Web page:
Although most employers would rather hire than fire, termination letters are necessary to end an employment for various different reasons—whether it’s a layoff, poor performance, violation of company rules or other causes deemed basis for termination by the company. A termination letter contains information about the reasons why you’re ending an individual’s employment and states other details and conditions about the termination.
On this page, we offer you different sample templates of Termination Letters that you can download and use for your business. These templates can also be used as a reference in case you wanted to create a more personalized termination letter that is just right for your business. In case you want to use these templates, the details indicated in each one of these are editable so you can easily replace them with your own information. So, browse now and find what you need.
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Letter for Termination of Residential Lease
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Employment Termination Letters
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Employment Termination Confirmation Letter
Reasons for Termination
Firing an employee can either be a pleasant or an unpleasant task for any employer. It’s either relief to for an underperforming employee or a regret to layoff productive employees for reasons that are inevitable. Here are some reasons why employers terminate employees.
- Layoff. A termination letter is needed when a company needs to reconstruct or downsize its personnel for reasons such as lack of work, finance or material. It can be temporary or permanent, depending on how the company recovers from such crises.
- End of contract. A contract termination letter is provided when an employee’s contract with the company without a consideration of rehiring the employee. This letter is also used when a company decides to end its relationship with a business partner.
- Causes for termination. Even if most employments are “at-will”, it’s not easy for employers to fire people without any cause. Therefore, reasons such as noncompliance with company rules or insubordination are inexcusable grounds for termination for cause.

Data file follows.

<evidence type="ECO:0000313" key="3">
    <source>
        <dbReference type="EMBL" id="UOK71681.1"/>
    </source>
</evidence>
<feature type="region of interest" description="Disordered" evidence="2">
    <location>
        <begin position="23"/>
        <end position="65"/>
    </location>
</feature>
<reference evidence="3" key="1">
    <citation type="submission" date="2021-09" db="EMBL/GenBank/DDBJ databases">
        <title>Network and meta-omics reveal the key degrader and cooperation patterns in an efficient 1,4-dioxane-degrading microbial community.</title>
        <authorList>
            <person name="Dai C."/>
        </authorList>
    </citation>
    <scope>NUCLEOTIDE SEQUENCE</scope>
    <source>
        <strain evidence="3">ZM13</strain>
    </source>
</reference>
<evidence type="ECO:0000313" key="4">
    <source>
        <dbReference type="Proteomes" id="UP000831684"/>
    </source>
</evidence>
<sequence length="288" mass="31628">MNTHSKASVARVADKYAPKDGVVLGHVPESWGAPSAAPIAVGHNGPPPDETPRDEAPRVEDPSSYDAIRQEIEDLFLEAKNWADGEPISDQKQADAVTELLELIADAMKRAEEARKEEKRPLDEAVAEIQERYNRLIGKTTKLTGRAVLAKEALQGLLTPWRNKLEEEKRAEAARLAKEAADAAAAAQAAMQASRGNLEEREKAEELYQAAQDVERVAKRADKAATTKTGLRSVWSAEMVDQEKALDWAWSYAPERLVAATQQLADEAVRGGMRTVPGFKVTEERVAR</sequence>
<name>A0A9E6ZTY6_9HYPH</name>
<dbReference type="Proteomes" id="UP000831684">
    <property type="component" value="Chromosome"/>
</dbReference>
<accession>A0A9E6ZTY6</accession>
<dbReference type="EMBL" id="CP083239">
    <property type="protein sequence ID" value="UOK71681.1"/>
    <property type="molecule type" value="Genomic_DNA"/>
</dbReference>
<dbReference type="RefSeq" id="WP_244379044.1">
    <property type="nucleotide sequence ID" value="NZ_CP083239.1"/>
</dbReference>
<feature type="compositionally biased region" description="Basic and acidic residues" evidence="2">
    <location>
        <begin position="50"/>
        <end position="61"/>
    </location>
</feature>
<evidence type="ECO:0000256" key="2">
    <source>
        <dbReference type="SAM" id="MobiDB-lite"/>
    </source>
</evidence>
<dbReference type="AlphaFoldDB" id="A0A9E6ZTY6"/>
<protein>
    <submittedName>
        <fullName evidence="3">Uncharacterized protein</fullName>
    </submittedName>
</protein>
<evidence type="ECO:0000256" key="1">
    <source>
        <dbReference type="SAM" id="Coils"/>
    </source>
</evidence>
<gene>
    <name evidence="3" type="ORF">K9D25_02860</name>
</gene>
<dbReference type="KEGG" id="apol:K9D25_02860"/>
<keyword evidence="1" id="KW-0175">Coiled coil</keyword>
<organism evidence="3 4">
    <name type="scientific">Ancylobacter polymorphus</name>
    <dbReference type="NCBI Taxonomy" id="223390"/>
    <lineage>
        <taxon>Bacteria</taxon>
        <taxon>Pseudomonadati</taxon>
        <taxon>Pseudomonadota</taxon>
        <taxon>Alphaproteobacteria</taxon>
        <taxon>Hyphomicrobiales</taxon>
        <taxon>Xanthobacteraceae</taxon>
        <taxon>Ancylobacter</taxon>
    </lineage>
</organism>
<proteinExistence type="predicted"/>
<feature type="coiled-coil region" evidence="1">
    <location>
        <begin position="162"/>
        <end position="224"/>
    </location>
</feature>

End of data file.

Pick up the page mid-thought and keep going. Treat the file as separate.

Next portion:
- Poor performance. An employee’s performance is the driving force of any business. So, if an employee is not able to perform his or her duties and responsibilities towards the company, the employer has every right to subject the employee to termination.
- Poor attendance. Just like performance, the employee’s attendance is also one major factor in determining one’s productivity. If the employee fails to be present most of the time to do his or her job, he or she can also be subject to termination.
- Failure to improve. Despite efforts of training, coaching or mentoring employees to either learn a new task during a promotion or improve performance on a specific task given, an employee who fails to transition between such changes can be terminated, if not, demoted.
Types of Termination Letters
Based on the reasons mentioned above, different types of termination letters are generated as you can see on the Termination Letter Examples found on this page as well. Let us examine them one by one below.
- Employee Termination Letter. Perhaps the most popular use of termination letters, this letter for employees are given for numerous reasons such as company downsizing or poor employee productivity.
- Contract Termination Letter. Unlike employee termination letters, Contract Termination Letters are given to employees who ended their contract with the company which was agreed upon their employment.
- Lease Termination Letter. This is the type of letter which is used to terminate a lease of any property in case a boarder wants to leave or transfer. It is usually done by the property owner or landlord and the renter.